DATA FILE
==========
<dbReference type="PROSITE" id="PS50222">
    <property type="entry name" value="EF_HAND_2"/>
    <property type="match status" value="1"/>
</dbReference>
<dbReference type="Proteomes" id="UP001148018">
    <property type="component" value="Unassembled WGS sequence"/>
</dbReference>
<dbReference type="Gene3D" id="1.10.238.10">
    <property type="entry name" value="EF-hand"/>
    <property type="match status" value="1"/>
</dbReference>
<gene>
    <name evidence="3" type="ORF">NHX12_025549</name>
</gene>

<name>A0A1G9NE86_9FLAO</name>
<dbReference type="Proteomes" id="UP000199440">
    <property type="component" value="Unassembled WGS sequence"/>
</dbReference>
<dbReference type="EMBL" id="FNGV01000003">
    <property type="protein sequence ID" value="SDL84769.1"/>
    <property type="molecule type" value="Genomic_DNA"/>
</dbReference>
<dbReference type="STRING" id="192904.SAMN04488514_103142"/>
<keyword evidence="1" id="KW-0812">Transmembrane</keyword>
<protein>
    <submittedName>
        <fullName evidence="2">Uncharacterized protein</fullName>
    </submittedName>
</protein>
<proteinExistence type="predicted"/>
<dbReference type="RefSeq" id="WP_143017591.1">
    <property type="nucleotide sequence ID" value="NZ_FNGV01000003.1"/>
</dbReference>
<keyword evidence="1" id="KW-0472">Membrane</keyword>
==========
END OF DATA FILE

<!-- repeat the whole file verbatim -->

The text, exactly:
<dbReference type="PROSITE" id="PS50222">
    <property type="entry name" value="EF_HAND_2"/>
    <property type="match status" value="1"/>
</dbReference>
<dbReference type="Proteomes" id="UP001148018">
    <property type="component" value="Unassembled WGS sequence"/>
</dbReference>
<dbReference type="Gene3D" id="1.10.238.10">
    <property type="entry name" value="EF-hand"/>
    <property type="match status" value="1"/>
</dbReference>
<gene>
    <name evidence="3" type="ORF">NHX12_025549</name>
</gene>

<name>A0A1G9NE86_9FLAO</name>
<dbReference type="Proteomes" id="UP000199440">
    <property type="component" value="Unassembled WGS sequence"/>
</dbReference>
<dbReference type="EMBL" id="FNGV01000003">
    <property type="protein sequence ID" value="SDL84769.1"/>
    <property type="molecule type" value="Genomic_DNA"/>
</dbReference>
<dbReference type="STRING" id="192904.SAMN04488514_103142"/>
<keyword evidence="1" id="KW-0812">Transmembrane</keyword>
<protein>
    <submittedName>
        <fullName evidence="2">Uncharacterized protein</fullName>
    </submittedName>
</protein>
<proteinExistence type="predicted"/>
<dbReference type="RefSeq" id="WP_143017591.1">
    <property type="nucleotide sequence ID" value="NZ_FNGV01000003.1"/>
</dbReference>
<keyword evidence="1" id="KW-0472">Membrane</keyword>